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The Bombieri-Vinogradov theorem for nilsequences

- Department of Mathematics
- University of Kentucky
- More about Xuancheng Shao

- Mathematical Insitute
- University of Oxford
- More about Joni Teräväinen

### Editorial introduction

The Bombieri-Vinogradov theorem for nilsequences, Discrete Analysis 2021:21, 55 pp.

The prime number theorem asserts that the density of the primes in the vicinity of a large integer \(n\) is approximately \(1/\log n\), or equivalently that the number of primes up to \(n\) is approximately equal to the logarithmic integral \(\int_0^n(\log t)^{-1}\,dt\) (which in turn is close to \(n/\log n\) but when one is discussing the size of the error it is important to use the slightly more complicated expression).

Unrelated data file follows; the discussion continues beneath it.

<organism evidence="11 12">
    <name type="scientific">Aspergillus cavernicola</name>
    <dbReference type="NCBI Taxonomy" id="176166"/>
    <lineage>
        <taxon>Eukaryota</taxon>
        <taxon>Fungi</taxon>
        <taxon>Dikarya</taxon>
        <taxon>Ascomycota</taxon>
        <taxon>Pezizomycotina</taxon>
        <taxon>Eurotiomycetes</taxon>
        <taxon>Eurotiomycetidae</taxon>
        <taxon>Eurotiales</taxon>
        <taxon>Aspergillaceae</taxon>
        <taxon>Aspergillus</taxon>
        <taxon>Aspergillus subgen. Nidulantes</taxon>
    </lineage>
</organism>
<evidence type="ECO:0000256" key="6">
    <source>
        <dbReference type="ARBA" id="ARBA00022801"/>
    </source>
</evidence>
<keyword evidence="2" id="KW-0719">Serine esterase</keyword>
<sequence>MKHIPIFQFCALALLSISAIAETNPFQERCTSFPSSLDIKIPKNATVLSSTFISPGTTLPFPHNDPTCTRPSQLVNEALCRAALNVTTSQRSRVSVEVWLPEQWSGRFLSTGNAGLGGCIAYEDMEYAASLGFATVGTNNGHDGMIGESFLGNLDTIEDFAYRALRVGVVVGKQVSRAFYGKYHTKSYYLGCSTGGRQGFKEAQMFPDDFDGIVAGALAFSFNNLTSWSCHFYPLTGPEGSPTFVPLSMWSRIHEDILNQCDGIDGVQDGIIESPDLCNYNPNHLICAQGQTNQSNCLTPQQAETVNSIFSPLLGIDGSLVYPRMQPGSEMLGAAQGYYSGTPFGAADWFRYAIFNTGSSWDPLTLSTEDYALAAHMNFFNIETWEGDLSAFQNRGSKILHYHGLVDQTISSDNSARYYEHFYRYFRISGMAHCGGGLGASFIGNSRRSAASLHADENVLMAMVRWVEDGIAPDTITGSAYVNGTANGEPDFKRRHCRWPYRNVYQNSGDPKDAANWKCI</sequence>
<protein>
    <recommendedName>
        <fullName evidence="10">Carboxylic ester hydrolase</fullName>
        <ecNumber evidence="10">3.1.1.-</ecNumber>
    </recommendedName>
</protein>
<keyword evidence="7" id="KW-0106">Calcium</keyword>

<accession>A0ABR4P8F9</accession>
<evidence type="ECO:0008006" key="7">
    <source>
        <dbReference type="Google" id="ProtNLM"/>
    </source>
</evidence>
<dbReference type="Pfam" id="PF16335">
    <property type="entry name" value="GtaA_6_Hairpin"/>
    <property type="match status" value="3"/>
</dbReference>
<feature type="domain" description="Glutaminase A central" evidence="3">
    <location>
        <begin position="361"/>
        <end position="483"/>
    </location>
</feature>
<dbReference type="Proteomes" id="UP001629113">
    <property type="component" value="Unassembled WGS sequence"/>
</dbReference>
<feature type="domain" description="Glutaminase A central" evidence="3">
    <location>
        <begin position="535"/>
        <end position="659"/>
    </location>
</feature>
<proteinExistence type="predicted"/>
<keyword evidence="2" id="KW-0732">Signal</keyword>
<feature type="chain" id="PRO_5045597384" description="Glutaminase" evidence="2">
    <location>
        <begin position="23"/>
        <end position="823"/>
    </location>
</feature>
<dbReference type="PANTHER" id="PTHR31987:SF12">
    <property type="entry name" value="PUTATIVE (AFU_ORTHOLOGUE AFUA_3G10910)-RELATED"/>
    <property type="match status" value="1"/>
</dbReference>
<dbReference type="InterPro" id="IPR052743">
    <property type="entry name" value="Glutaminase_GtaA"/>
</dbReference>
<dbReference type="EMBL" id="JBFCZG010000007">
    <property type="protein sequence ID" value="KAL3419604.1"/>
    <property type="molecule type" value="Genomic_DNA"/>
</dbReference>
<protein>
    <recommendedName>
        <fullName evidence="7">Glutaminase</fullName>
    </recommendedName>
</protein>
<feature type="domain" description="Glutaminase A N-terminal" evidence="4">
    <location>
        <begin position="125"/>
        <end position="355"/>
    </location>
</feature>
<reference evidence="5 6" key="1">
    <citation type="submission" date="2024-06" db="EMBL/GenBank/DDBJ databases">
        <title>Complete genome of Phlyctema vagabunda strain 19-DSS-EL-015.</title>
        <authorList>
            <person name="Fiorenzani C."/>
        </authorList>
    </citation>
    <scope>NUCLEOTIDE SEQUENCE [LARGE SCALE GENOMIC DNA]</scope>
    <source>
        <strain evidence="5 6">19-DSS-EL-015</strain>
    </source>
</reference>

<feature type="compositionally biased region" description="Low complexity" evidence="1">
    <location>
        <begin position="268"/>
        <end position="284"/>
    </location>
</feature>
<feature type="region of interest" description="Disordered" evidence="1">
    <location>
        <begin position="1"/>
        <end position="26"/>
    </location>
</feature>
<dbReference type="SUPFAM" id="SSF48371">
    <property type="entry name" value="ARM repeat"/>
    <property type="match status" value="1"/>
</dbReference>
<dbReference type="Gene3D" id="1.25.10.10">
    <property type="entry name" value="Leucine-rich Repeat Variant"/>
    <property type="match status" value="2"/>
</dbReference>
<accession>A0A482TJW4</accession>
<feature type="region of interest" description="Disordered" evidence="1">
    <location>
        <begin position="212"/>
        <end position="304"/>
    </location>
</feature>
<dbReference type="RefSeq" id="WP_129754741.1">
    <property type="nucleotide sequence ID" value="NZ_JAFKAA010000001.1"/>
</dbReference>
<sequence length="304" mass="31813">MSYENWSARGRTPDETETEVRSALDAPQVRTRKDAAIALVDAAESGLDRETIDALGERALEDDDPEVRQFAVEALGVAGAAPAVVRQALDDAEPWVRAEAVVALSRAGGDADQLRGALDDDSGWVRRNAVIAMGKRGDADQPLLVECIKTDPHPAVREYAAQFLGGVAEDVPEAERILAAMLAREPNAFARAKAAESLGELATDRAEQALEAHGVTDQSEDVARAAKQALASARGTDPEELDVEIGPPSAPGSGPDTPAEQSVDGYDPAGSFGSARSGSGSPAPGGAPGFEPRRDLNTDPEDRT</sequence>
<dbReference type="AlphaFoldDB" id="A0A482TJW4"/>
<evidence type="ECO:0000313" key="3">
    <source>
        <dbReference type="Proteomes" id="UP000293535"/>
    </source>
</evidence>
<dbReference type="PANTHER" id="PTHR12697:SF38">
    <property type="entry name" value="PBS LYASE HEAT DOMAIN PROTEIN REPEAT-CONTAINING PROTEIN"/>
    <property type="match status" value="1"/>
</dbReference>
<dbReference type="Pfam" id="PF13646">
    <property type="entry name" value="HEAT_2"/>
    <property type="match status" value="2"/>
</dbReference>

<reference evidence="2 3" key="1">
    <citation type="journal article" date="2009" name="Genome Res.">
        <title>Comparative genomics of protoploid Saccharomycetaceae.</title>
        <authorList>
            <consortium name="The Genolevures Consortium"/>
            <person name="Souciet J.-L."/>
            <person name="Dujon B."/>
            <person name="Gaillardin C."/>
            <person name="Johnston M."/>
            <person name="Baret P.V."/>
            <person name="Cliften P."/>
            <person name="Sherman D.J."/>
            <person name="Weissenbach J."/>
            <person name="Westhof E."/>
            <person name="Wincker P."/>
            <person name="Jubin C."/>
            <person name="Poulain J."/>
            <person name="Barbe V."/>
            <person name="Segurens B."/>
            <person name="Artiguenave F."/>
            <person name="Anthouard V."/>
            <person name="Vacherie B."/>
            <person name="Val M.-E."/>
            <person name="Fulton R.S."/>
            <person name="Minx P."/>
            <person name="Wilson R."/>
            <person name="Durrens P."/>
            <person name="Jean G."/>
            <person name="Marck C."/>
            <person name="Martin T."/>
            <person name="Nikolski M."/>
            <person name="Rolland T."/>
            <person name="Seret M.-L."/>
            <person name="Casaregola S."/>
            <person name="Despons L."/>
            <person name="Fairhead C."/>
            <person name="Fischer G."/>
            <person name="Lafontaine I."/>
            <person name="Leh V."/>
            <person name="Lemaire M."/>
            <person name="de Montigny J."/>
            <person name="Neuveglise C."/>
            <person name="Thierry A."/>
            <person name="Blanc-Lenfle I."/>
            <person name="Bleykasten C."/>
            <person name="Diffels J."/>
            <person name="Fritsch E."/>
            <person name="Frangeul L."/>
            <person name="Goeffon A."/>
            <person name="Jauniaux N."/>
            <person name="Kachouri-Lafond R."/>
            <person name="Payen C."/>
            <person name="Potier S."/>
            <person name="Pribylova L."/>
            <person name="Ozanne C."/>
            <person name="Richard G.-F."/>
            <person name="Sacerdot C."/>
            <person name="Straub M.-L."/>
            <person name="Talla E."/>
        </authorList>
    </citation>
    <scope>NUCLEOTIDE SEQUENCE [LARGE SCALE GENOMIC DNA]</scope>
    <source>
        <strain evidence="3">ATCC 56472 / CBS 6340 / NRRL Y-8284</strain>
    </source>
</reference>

Dirichlet’s theorem asserts that every infinite arithmetic progression \(a,a+q,a+2q,\dots\) such that \(a\) and \(q\) are coprime contains infinitely many primes. It is natural to ask whether there is a simultaneous generalization of this result and the prime number theorem, and indeed there is: the Siegel-Walfisz theorem gives an estimate for the number of primes up to \(n\) in a given arithmetic progression, and shows that when \(n\) is large, the primes are roughly equidistributed among the allowable residue classes. That is, if \(a\) and \(q\) are coprime, then the proportion of primes congruent to \(a\) mod \(q\) converges to \(1/\phi(q)\), where \(\phi\) is Euler’s totient function.